Peter Kropotkin’s magnum opus “Memoirs of a Revolutionist” serves the role of an astounding historical narrative of Russian politics in the second half of the 19th century. A perfect example of early anarchist writing, the book is emblematic of the origin of many anarchist movements all across Europe. The honesty and truthfulness of the narrative follows Kroopotkin’s prison and exile escapades, his admiration for women, and all the revolutionary incidents surrounding that enigmatic figure.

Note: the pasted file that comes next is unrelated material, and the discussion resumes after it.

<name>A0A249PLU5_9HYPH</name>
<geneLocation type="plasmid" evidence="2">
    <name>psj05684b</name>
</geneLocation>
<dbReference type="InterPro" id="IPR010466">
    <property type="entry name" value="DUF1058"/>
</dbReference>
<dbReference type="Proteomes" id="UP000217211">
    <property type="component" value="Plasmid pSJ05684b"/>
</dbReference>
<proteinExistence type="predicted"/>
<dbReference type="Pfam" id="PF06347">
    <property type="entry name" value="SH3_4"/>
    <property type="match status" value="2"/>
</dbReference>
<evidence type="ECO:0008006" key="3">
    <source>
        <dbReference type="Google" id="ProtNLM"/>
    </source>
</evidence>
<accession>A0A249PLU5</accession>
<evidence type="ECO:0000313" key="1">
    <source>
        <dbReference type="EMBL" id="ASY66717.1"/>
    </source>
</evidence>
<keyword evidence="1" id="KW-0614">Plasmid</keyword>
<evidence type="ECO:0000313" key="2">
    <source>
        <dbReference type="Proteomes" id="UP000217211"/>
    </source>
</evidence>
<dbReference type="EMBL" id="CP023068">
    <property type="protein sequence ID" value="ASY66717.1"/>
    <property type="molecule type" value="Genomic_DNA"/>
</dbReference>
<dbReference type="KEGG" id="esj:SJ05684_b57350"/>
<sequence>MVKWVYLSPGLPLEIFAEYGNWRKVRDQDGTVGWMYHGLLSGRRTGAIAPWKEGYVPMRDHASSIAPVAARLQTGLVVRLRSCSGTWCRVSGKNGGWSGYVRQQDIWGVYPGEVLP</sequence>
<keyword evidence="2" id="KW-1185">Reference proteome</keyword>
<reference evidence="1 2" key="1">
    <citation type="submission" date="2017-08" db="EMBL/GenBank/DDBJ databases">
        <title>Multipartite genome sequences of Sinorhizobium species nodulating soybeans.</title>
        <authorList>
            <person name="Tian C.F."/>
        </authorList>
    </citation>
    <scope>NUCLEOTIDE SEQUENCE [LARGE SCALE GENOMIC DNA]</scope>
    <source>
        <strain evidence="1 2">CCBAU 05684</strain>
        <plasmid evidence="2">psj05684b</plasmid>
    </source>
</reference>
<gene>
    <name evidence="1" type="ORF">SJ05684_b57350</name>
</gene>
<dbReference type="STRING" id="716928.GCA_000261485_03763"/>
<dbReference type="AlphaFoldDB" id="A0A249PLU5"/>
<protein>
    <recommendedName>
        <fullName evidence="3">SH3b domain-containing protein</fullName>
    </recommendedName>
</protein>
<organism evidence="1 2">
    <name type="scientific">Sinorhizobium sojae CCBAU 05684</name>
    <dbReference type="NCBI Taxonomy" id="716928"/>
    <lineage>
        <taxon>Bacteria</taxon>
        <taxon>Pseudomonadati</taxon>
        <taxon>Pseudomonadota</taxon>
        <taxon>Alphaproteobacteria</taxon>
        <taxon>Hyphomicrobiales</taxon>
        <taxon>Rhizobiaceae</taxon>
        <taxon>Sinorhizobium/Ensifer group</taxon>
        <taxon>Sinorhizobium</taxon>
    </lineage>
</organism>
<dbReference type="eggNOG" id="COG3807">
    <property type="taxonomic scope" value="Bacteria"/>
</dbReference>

Peter Kropotkin was a versatile Russian literary figure, whose occupation ranged from scientist and writer to a revolutionary and an advocate of anarchism. Kropotkin’s major influence was evident from his manifold philosophical stance — from a harsh critique on capitalist society to that of boosting local goods production. A political exile and an avid traveler, Kropotkin’s background found its place in his writing style. Among some of his best works are “The Conquest of Bread”, “Memoirs of a Revolutionist”, and “The State: Its Historic Role”.